Saturday, April 30, 2016

Windows sealed and it came out OK.

Instead of making the sail this weekend I decided to finish sealing the windows and get all of the nuts installed inside.  Once the sail is finished, I'm really going to be in a hurry to just start boating so I figured I should get this done first.

It came out pretty nice.  Hardest part was sizing the bead of caulk to where a crazy mess didn't come squeezing out.

Monday, April 25, 2016

And the windows are dry fitted. Registered.

Windows showed up UPS this Friday.  232 holes and 116 screws later, they're all dry fitted.  I need to back them off and get sealant behind, the tighten them back down and get the nylocks on the back.  Still, I could actually take this down to the lake and run it as a motor boat now.  I could even try sailing with my old Junk sail, though I think I'd have too much lee helm with the CE.

The bigger tarp from Dave at Polysail showed on Saturday.  I'll try to get that finished next weekend.

That just leaves the trailer, and I'll be down to all of the little details that are the ongoing process in the life of a boat.

I stopped off at Sportsmen's warehouse and turned in my registration paperwork and got my 180 temporary.

I'll be floating in May.  Grand total project duration, @ 15 months.

Sunday, April 24, 2016

Motor Mount and Windows

So the windows showed up from my brother in Idaho Friday.  1/8" lexan all cut to shape with a radius on the corners, light grey smoke.  Thanks Steen!

I made a trip to Parkrose hardware and picked up 100 stainless #8/32 x 1" Machine screws and nylock nuts.  It wasn't quite enough, and it got late so the front windows will need to go in tomorrow after another trip to the hardware store.

Also got the motor mount all done up and permanently bolted in.

Dropped off the paperwork and paid my fees for title, registration and the ISP.  Got a temporary good for 180 days as bureaucracy grinds, but that's the boating season :-)

The bigger tarp showed up today as well.  As soon as I finish the windows I clean the garage floor again for sail lofting.  I'm thinking that's done next weekend.

Biggest job I have left is making one of the trailers truly competent at hauling, launching and retrieving this boat.

Thursday, April 21, 2016

More bits and peices

Now that I have a sculling notch for the oar, I need someplace to store the oar.  It will fit inside the boat, but that's messy an inconvenient.  Got to work on some fittings to store it on the cabin top for quick easy deployment as well as keeping the mess out of the house.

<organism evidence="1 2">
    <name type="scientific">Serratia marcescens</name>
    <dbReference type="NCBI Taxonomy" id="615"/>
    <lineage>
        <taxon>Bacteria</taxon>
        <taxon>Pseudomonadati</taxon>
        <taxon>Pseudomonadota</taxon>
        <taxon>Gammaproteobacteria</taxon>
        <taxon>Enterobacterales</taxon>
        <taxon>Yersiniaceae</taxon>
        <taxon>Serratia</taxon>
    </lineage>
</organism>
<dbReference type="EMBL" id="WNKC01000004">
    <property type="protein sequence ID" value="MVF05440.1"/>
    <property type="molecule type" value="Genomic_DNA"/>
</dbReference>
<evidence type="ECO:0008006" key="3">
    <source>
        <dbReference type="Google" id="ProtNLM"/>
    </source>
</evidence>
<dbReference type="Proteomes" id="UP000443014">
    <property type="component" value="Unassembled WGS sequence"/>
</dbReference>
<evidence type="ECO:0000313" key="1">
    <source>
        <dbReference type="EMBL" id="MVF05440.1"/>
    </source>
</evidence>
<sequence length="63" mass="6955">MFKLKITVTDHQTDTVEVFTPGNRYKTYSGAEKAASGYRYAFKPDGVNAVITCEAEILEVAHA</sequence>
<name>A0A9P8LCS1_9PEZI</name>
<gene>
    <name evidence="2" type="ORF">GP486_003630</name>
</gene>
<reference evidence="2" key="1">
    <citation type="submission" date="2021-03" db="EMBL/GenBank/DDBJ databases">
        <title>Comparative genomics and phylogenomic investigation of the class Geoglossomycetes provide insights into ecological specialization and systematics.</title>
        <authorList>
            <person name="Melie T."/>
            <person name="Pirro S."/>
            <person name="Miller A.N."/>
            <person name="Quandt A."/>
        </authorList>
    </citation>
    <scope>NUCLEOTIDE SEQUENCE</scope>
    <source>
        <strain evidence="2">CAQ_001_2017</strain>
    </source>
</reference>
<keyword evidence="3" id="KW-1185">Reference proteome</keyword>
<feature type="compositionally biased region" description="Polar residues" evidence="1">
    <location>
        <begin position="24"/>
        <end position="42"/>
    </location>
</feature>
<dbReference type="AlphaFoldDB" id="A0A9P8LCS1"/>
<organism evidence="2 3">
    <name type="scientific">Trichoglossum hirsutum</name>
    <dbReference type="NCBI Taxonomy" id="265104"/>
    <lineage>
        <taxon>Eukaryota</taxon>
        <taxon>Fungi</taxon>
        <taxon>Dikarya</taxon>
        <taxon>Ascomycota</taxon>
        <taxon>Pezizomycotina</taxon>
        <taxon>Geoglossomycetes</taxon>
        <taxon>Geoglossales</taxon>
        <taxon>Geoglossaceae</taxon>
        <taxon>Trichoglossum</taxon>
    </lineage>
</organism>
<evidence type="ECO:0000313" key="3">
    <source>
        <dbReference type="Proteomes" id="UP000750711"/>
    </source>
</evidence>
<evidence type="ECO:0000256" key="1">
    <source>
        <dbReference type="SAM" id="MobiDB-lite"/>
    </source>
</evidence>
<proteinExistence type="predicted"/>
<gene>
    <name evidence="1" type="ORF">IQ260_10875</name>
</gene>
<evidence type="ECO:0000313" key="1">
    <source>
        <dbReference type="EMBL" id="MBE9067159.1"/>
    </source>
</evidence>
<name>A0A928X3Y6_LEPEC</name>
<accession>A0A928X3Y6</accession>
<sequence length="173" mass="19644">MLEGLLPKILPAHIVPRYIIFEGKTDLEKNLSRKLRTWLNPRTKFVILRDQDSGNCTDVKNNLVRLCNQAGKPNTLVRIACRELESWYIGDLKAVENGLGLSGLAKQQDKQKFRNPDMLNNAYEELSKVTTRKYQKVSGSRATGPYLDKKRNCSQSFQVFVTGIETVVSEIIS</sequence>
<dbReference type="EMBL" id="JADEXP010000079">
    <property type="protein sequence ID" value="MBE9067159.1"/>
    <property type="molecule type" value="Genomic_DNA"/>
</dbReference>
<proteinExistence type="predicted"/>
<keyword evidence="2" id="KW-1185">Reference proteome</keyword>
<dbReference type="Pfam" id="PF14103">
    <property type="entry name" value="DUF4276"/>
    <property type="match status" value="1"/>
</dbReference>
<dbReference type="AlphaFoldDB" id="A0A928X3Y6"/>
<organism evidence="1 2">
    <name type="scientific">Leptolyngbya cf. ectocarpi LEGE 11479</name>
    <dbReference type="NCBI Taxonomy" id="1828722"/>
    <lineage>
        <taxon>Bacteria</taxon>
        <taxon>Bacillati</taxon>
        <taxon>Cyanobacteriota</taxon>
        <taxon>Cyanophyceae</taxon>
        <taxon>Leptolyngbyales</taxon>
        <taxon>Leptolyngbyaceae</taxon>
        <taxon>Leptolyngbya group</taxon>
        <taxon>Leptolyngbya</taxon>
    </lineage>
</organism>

The other thing I've been going around on is the motor mount for the 2hp.  I was going to put it off until I found the shaft on my trolling motor was to short to use the sculling notch fitting for a mount.  Garelick makes a hideous steel and plastic fixed mount that mounts too low on the transom for how I have it built and reinforced to use a short shaft, which is what I already own.  Part of the problem is that the hideous chunk of plastic protrudes @ 3" above the brackets.  I was in my local 2nd hand chandlery the other day and found one of these cheap.  I figured I'd just build a shorter mounting block and use the brackets and hardware.  I can even notch the one I've made if I need the motor to go a little lower.   Got to work gabbing all of this and here's what I ended up with.

Of course we need to get some finish on all of this stuff before actually mounting it.  Got a coat on last night, and another coat this morning.  I'll get a third on this evening, and then maybe a fourth depending on what kind of build I've got after the 3rd.  Everything will get screwed down and the motor mount will get bolted up over the weekend.

Wonder where those windows and that tarp are.......

Monday, April 18, 2016

Alternative Propulsion Plans

So the wind will occasionally die or I'll need to get off a beach or dock before being able to raise the sail.  This is NOT a design well suited to paddling or rowing.  That leaves motors and sculling.

I've reinforced the port side transom to take a motor mount for my little 2hp evinrude.  I'm still shopping/condsidering custom fabrication of that motor mount.  Everything "on the shelf" is way to heavy and bulky and rated for 15hp.  I'll probably end up making that myself.

More immediately I need the sculling option.  It would also help to have a separate mount for the 24lb thrust minkota I already own.  I've already got at least one newer group 24 deep cycle and I've already installed the battery boxes.  between that and a sculling oar I can take my time on the 2hp mount.

Here's what I came up with to mount on the transom.  The notch fits the shafts on the 8' oars I have in my Pelican until I can build something custom in the way of a Yuloh.  height and width match what's needed to mount the minkota.